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Author: Vigen Galstyan

ghetto on a hill, Kond lived its vibrant life, sealed-off as if in opposition to the orderly and metropolitan routine of the “developed” city center of Yerevan. Its dense web of back alleys, interconnected yards and unregulated, vernacular housing resisted the intervention of modern infrastructures, thus

In: Journal of the Society for Armenian Studies

Robson’s assertions. Armenians in the USSR’s smallest republic took to the streets in what turned out to be one of the largest demonstrations in Soviet history. Those protesters were motivated by the emergence of national and ethnic identities the Soviet empire had long tried to suppress – and not by a

In: Journal of the Society for Armenian Studies
Author: Talar Chahinian

, in anonymity, and against the current of forceful waves. Yet it would not have been an unfitting end to the story of struggle in the final decades of her life. Born in Constantinople in 1878, Yesayan rose to prominence early in her career and became a provocative voice among the Western Armenian

In: Journal of the Society for Armenian Studies
Author: Ayşan Sönmez

, and members of an Istanbul elite. Gedikpaşa: Towards a Populist Modern Theater? With its ensuing, formalized support of the Gedikpaşa Theater, the Ottoman government seems to have had two aims: first, to make European-style theater more accessible to the middle or lower classes living outside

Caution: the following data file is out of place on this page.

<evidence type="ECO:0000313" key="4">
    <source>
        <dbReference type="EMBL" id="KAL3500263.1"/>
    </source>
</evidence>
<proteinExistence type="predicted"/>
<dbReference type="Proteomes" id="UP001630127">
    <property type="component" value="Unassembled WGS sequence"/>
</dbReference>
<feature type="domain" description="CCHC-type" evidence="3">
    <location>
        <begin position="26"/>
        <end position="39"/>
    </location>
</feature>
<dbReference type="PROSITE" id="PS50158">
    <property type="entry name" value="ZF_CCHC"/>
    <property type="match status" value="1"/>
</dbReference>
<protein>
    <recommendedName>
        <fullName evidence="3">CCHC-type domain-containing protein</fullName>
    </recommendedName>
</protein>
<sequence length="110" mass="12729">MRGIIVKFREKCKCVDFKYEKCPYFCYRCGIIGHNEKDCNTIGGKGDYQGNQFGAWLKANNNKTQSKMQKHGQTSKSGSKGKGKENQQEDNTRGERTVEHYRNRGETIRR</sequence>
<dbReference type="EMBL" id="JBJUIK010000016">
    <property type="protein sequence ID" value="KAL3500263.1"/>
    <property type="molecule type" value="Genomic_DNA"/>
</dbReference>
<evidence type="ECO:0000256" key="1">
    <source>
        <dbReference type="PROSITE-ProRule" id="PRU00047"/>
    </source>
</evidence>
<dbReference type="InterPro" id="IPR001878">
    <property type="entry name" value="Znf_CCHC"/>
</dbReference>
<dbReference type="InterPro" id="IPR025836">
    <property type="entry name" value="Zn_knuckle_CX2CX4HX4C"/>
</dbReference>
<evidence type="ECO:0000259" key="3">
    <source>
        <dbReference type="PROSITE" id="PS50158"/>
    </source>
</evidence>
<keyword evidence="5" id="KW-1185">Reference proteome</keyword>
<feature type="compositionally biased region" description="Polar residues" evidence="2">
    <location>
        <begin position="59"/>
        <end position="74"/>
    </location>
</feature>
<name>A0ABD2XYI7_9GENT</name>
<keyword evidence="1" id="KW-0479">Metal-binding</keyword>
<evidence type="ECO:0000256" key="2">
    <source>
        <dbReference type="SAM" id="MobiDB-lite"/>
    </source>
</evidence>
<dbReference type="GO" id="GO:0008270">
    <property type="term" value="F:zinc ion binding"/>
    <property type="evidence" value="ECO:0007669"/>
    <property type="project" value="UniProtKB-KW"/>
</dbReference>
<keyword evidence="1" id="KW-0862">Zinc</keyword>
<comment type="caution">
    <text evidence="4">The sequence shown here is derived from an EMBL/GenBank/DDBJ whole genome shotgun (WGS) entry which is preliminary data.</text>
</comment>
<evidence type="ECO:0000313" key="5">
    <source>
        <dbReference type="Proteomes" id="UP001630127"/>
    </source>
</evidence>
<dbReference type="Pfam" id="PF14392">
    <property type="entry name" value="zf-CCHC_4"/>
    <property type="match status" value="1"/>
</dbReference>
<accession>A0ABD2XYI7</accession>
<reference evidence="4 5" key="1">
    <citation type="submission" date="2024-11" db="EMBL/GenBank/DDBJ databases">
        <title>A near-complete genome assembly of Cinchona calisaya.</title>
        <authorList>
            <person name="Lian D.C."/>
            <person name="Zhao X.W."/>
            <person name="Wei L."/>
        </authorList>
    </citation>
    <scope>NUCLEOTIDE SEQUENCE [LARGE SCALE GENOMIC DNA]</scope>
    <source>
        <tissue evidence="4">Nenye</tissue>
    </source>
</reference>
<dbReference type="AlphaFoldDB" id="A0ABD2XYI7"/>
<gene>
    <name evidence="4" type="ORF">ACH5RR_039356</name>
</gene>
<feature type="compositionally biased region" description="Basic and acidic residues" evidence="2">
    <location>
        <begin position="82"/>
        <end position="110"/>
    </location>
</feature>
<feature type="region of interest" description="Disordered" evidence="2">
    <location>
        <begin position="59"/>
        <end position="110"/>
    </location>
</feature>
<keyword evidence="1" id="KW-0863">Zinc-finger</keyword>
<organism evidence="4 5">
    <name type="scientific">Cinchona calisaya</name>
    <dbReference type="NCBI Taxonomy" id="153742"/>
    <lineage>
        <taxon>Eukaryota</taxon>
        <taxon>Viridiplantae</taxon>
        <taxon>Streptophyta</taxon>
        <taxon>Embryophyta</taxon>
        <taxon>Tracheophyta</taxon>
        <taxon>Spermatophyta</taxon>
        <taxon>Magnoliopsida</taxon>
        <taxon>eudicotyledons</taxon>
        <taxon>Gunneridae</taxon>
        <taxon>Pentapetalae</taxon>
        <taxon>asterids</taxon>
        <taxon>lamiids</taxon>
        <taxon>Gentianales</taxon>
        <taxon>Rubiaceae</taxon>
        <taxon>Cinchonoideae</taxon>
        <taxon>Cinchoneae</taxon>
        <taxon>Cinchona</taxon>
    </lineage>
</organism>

In: Journal of the Society for Armenian Studies

had been behaving as honest merchants. a local “effendi” told the dutch merchants that the last initiative of the locals was motivated only by the offenses of Signor constantine. nevertheless, the dutch learned that most of the notables of ankara were against the 57 Ibid. the heyday and

In: Ottoman and Dutch Merchants in the Eighteenth Century

par- ticular way of living; for humans, this is often described as a political, social, thoughtful life. In Agamben’s usage then, bios refers to a life that involves social and political inclusion within a community, with the rights and privileges this entails (Agamben 1998:1). maintenance of social

In: Dilemmas of Attachment

to organize and worship in accordance with their own teachings. However, many Christians see these forces as a threat to their social freedoms and to their way of life, and as a denigration of their own position to that of a ‘tolerated pres- ence’ in Palestine. This sense of vulnerability is

In: Dilemmas of Attachment

this plot of land into his own personal paradise, a garden filled with exotic trees and plants, some of which are rarely found in this part of the world. After a long and colorful life, he looks forward to an active retirement where he can devote all his time to family and friends, visit relatives

In: Dilemmas of Attachment

been a central battle ground in the political power struggle between pro- Islamists and the kemalist state elite. Like several other state organs, yÖk was designed by the military in the aftermath of the 1980 coup in order to control university life. It has until recently been a traditional

In: Politics of Worship in the Contemporary Middle East

right to pursue a life of enjoyment. When masked men invade restaurants or cultural centers in Bethlehem tell- ing people to leave the premises, those who attend such gatherings often expe- rienced such crackdowns as unfounded and unjustified infringements on their social freedoms, and as expressions

In: Dilemmas of Attachment